Hockey scholarship in Jerusalem

Canadian non-profit group launches program in 5000-year old city


Israeli hockey prospects, here in an U18 game against South Africa, can get a scholarship in Jerusalem. Photo: Ulises Gutiérrez Bonilla

TORONTO – An ice hockey scholarship has been established – at a university in Jerusalem, Israel. The program will allow promising Israeli players to combine hockey and university studies.

There's nothing unusual about elite hockey players attending university on scholarships – unless the university happens to be in Jerusalem. The 5000-year old city, which is holy to three religions, has been known for many things throughout the years, and ice hockey is not necessarily one of them.

But the Canadian Friends of Hebrew University (CFHU) has established a scholarship program to allow promising Israeli hockey players to study at the Hebrew University of Jerusalem.

Canadian Friends of the Hebrew University (CFHU) is a not-for-profit organization that promotes the awareness, leadership, and financial support of the Hebrew University of Jerusalem.

Ice hockey can't compare in popularity with basketball and football in Israel, but the country features an enthusiastic if small hockey community. The hub of Israeli hockey is Metulla, the northernmost city in Israel, close to the Lebanon border.

The Canada Centre sports complex includes the country's only international-size ice rink, along with the Canada-Israel Hockey School. This year marks 20 years since Israel joined the IIHF in 1991.

Israel has about 500 registered hockey players, and there is an eight-team Israeli Hockey League along with an Israel Recreational Hockey Association. The country is ranked 40th in the men’s IIHF World Ranking, out of 48 hockey playing nations.

Israel won last season’s IIHF World Championship Division III and earned promotion to the Division II Group B tier for next year. In the process they defeated South Africa, Luxembourg, Greece and Turkey.

In 2006 Israel was qualified to play at Division I level against countries like Germany and France, but the newcomers were outscored 47-3 in five games and relegated to Division II.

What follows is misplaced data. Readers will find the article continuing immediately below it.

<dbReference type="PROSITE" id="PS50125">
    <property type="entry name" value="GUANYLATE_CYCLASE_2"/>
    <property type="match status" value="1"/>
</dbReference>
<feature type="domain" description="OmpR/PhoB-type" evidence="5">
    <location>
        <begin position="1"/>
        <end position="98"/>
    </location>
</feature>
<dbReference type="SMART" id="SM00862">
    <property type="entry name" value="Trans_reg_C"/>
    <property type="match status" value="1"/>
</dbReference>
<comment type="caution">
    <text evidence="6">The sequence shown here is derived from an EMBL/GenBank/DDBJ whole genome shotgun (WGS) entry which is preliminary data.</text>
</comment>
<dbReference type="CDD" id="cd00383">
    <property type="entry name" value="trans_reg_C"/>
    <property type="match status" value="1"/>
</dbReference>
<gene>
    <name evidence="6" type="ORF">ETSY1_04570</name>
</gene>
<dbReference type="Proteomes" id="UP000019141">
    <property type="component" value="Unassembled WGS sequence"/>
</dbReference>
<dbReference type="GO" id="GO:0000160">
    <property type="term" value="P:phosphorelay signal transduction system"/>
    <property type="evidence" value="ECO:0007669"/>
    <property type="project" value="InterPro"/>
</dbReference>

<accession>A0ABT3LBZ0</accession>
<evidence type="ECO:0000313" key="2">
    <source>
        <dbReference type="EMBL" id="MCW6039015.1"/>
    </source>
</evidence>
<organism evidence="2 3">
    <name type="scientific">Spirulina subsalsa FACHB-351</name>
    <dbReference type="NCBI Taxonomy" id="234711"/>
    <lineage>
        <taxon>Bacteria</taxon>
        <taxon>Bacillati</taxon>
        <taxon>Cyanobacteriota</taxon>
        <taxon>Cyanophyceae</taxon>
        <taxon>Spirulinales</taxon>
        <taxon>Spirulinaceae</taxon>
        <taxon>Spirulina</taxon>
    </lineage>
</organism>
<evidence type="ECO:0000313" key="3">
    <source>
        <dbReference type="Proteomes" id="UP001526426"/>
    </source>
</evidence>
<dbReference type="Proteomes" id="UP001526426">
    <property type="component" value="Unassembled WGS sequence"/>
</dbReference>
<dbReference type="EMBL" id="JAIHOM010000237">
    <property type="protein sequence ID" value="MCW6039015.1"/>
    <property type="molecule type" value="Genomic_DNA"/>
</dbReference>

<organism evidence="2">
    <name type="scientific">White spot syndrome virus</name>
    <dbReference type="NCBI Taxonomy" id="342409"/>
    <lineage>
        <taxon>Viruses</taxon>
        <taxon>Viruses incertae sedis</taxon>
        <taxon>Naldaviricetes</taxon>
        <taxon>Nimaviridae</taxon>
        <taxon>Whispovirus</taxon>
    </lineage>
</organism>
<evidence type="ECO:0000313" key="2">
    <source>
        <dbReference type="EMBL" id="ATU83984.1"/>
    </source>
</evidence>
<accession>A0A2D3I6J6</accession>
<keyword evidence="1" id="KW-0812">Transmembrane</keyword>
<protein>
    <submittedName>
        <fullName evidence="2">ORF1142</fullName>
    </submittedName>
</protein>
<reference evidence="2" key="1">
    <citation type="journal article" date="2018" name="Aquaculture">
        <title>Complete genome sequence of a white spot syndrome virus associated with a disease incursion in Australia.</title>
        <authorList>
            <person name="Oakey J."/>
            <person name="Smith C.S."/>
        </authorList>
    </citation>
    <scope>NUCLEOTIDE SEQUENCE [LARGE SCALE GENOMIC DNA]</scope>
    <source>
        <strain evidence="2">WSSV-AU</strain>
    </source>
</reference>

The Metulla hockey school was spearheaded by Canadian businessman Sidney Greenberg, and has sponsors including the National Hockey League and Air Canada. Now, the CFHU is joining these supporters, by offering a high school athlete from the school a scholarship for an academic year at the Hebrew University.

"Hockey has grown in popularity in Israel, and with the strong Canadian connection supporting the sport, it's fitting that we help young Israeli hockey players to further their studies at home," says Rami Kleinmann, National Director, CFHU.

"Like the NHL and Air Canada, we're proud to promote hockey in Israel, in this case by offering a scholarship program to the teenagers who play it."

While Canadians see playing hockey as an essential part of the national culture, the sport's benefits can apply equally to building the character of youth in Israel, notes Kleinmann.

"Hockey gives young people discipline and the ability to make decisions quickly, something that will serve them well in school and in life," he says. "We're proud to reward Israeli teens who've embraced and excelled in hockey, and who we hope will excel off the ice in pursuing their academic goals."

The Hebrew University in Jerusalem opened in 1925, 23 years before the State of Israel was established. The first Board of Governors included Albert Einstein, Sigmund Freud, Martin Buber and Chaim Weizmann.

-- by staff with files from and



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